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Pa. bill would open major school-construction projects to competitive bidding

House Bill 2614 would outlaw cooperative purchasing on construction projects. In cooperative-purchasing agreements, schools pool their money to purchase items such as classroom and cafeteria supplies. School officials say that by using a centralized system they save cash and time.

Rep. Jesse Topper, who introduced competitive-bid bill.
Rep. Jesse Topper, who introduced competitive-bid bill.Read moreRep. Jesse Topper

Citing a study that shows schools across Pennsylvania have wasted tens of millions in taxpayer dollars on roofing, a state legislator has introduced a bill to open major construction projects to competitive bidding.

State Rep. Jesse Topper said his bill, now in the State Government Committee, would improve on so-called cooperative purchasing.

In cooperative-purchasing agreements, schools pool their money to purchase items such as classroom and cafeteria supplies. School officials say that by using a centralized system they save cash and time.

But Topper questioned the wisdom of using the system for roofing and other construction projects.

"Co-op purchasing has some things it can do for time factor and familiarity, but we need to balance a lot of that to ensure we're getting the best bang for our buck," said Topper, a Republican who represents parts of Bedford, Franklin, and Fulton Counties.

By using cooperative purchasing instead of competitive bidding, school districts overspent by more than $100 million on school roofing projects from 2005 to 2010, according to an assessment by market research firm Ducker Worldwide commissioned by the Coalition for Procurement Reform, which represents national and state consulting and construction companies.

The researcher interviewed 52 roofing contractors and architects and analyzed 73 school district contracts. It also collected more than 80 price points to calculate the total cost per square foot of installed roofing.

"The money that's being wasted through the co-ops could be spent toward the items that a school needs," said Janial Mack, spokeswoman for the coalition.

Topper's bill would outlaw the practice specifically for construction projects. For Pennsylvania public schools that often struggle to make ends meet, the bill's backers believe, competitive bidding would save money.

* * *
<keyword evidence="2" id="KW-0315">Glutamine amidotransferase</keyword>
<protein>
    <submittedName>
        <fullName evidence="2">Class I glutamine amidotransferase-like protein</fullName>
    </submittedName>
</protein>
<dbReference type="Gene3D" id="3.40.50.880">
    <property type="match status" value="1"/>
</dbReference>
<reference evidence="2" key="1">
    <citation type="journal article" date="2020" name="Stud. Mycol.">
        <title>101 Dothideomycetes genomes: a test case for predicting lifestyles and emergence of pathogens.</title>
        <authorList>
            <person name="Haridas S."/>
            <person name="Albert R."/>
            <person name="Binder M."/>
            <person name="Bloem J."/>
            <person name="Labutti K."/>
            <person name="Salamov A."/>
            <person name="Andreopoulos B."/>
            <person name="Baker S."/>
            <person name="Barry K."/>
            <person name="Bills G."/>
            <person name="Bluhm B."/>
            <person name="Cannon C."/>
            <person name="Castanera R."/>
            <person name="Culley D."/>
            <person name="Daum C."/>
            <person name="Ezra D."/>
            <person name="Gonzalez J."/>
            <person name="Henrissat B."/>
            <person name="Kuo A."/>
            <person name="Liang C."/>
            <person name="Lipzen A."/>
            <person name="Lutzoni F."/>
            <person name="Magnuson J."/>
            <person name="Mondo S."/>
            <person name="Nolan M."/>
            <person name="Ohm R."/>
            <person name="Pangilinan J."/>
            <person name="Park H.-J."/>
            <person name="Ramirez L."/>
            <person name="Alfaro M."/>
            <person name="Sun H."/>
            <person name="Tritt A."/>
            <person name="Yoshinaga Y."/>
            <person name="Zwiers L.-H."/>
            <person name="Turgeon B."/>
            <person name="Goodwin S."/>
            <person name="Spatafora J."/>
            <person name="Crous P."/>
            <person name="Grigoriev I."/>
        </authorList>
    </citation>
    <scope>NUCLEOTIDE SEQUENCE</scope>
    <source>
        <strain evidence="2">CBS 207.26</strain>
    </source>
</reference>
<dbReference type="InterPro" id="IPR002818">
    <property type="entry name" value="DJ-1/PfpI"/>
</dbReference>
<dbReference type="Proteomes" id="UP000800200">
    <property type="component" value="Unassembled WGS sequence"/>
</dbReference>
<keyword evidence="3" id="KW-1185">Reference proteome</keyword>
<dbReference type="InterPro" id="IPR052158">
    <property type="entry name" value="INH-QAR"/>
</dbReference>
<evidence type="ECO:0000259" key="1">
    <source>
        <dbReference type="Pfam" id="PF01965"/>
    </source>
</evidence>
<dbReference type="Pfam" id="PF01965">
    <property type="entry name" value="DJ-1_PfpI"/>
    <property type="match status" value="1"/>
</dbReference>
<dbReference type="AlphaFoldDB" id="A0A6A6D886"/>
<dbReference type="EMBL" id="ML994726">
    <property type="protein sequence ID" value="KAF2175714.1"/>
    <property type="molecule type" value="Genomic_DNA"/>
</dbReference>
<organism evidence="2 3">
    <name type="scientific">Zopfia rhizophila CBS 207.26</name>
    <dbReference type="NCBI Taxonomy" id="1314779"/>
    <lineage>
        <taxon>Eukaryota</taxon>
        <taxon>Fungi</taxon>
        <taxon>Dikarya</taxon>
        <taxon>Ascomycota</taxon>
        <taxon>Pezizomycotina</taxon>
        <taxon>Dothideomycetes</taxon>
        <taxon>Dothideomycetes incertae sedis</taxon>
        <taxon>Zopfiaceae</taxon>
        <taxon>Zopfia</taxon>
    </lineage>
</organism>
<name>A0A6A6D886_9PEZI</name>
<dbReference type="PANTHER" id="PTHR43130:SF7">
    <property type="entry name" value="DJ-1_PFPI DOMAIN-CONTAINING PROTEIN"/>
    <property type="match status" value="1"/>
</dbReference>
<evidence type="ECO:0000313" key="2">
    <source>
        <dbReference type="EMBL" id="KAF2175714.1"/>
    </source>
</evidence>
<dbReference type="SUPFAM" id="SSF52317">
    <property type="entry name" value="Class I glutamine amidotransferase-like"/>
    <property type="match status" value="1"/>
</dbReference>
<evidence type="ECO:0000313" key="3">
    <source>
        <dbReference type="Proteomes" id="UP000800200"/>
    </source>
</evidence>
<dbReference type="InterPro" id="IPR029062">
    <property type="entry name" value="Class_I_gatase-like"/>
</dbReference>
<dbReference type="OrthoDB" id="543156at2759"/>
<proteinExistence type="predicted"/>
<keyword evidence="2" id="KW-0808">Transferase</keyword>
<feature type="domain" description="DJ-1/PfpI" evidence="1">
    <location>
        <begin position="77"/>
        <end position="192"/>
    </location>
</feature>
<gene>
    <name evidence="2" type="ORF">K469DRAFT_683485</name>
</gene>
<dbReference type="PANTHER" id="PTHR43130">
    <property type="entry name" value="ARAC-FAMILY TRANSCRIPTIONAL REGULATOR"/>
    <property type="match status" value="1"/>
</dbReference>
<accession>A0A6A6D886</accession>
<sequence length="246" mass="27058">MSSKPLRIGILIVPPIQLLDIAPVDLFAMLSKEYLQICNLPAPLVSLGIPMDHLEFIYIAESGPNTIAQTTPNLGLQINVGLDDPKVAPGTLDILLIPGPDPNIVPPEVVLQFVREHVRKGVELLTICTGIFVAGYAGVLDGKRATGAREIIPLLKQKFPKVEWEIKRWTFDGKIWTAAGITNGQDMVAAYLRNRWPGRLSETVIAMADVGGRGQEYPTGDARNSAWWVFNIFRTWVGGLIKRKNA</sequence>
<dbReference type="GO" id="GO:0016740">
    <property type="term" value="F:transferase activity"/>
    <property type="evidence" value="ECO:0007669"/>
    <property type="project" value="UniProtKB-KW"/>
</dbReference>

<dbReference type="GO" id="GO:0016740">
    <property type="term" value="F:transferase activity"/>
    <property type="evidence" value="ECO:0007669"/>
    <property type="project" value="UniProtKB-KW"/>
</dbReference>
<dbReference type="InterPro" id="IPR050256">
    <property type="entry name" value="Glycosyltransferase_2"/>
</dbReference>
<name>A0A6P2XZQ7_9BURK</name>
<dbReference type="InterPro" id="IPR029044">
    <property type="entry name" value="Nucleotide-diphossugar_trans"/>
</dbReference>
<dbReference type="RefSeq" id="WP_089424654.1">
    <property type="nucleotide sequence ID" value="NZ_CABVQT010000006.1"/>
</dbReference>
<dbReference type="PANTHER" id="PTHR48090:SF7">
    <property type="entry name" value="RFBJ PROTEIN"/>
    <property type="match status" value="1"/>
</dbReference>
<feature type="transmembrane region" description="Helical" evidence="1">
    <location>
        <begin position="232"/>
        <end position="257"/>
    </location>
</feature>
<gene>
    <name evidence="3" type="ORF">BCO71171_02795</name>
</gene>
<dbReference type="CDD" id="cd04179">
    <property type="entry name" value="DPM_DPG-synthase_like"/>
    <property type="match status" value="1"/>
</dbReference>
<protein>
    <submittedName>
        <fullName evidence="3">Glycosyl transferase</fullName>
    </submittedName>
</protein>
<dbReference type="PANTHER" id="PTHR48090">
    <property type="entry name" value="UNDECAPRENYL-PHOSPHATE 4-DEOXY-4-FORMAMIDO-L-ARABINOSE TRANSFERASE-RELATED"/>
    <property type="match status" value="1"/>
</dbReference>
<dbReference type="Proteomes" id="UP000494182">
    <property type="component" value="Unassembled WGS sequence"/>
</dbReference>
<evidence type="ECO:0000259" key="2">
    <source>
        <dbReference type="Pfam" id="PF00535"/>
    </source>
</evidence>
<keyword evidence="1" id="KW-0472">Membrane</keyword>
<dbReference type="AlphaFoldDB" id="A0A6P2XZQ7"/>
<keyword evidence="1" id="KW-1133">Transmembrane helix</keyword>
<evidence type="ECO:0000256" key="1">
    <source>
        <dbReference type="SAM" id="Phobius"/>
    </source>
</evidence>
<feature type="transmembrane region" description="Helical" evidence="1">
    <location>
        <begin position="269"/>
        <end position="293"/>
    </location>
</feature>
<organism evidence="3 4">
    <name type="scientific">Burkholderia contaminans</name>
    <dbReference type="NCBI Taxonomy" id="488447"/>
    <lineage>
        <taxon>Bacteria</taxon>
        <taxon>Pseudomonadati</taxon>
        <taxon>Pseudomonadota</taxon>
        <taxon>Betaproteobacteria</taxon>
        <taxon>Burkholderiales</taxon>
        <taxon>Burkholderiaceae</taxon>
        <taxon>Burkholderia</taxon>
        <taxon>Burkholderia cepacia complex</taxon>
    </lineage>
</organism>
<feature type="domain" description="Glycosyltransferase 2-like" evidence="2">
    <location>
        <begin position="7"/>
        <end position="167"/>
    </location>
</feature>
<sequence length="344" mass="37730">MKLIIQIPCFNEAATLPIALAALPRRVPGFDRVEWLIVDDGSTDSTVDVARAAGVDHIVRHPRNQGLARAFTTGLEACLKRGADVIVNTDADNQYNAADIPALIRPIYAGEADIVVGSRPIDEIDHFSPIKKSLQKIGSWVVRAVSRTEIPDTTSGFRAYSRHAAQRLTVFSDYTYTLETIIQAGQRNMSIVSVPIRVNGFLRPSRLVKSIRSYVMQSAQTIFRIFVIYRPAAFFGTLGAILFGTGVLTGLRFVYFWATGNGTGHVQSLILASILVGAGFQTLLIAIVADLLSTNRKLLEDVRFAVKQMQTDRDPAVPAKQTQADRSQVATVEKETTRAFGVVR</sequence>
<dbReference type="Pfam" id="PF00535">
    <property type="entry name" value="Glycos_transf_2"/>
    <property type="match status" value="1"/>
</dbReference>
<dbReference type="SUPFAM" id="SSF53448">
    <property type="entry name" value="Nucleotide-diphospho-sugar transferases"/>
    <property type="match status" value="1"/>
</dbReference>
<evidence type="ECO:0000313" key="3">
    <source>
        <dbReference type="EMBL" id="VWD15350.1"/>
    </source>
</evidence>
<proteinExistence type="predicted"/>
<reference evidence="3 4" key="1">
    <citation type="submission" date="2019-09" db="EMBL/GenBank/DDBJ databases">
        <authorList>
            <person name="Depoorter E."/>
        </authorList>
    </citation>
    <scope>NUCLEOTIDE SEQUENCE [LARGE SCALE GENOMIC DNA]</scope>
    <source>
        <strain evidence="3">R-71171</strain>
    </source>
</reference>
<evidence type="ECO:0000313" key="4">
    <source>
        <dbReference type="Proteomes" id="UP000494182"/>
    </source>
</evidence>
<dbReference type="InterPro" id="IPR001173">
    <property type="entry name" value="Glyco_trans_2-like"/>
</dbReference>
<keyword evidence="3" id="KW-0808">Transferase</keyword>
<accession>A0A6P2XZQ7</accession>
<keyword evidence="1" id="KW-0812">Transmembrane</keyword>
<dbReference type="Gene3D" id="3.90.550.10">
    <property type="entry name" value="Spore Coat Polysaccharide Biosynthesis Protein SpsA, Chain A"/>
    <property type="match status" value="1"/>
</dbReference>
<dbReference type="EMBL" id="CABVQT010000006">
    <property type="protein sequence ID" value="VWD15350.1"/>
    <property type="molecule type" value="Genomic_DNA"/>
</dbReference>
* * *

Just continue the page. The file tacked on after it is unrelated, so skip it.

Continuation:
Topper has received mixed responses from school districts on cooperative purchasing, he said. Some like it, he said, but others "really feel they've gotten burned on cost or quality."

Still, many school officials maintain that cooperative purchasing agreements offer a valuable option for construction projects, said Jay Himes, executive director of the Pennsylvania Association of School Business Officials.

"It can assure quality, reduce maintenance costs, and provide consistency," Himes said.

Cooperative purchasing agreements have been challenged in other states, including Virginia and Indiana, and at the school district level in Baltimore County Public Schools.

At the Big Spring School District in Newville, west of Harrisburg, the district originally received a bid for a middle school roof project from a cooperative for $2.4 million. The open bid for the same project cost $1.4 million, according to Mack's testimony at the state Capitol.

Mark J. Sobek, president and founder of a Wilkes-Barre roofing consulting firm that is a member of the procurement coalition, said he is upset that districts are overspending on roofing.

"It's offensive to me," he said.

In Pennsylvania, the Central Susquehanna Intermediate Unit oversees the state's cooperative purchasing agreements for the Association of Educational Purchasing Agencies. The intermediate unit receives about a 2 percent discount on each project, said Jeffrey Kimball, director of cooperative purchasing services.

Kimball said the products that the association offers schools may be more expensive, but are of higher quality than other roofing contractors could offer. He added that an open bid wouldn't take into account the cost to design and monitor the project, as a cooperative does.

Cooperative-purchasing critics "kept bringing up the easy button," Kimball said. "It's not so much what's easier, it's about what's giving you the best."

Kimball said school districts, not the state, should be able to decide if cooperative purchasing is the best method for them.

"At the end of the day," he said, "that's what has to be preserved, so that the districts are able to make the best choice for their taxpayers."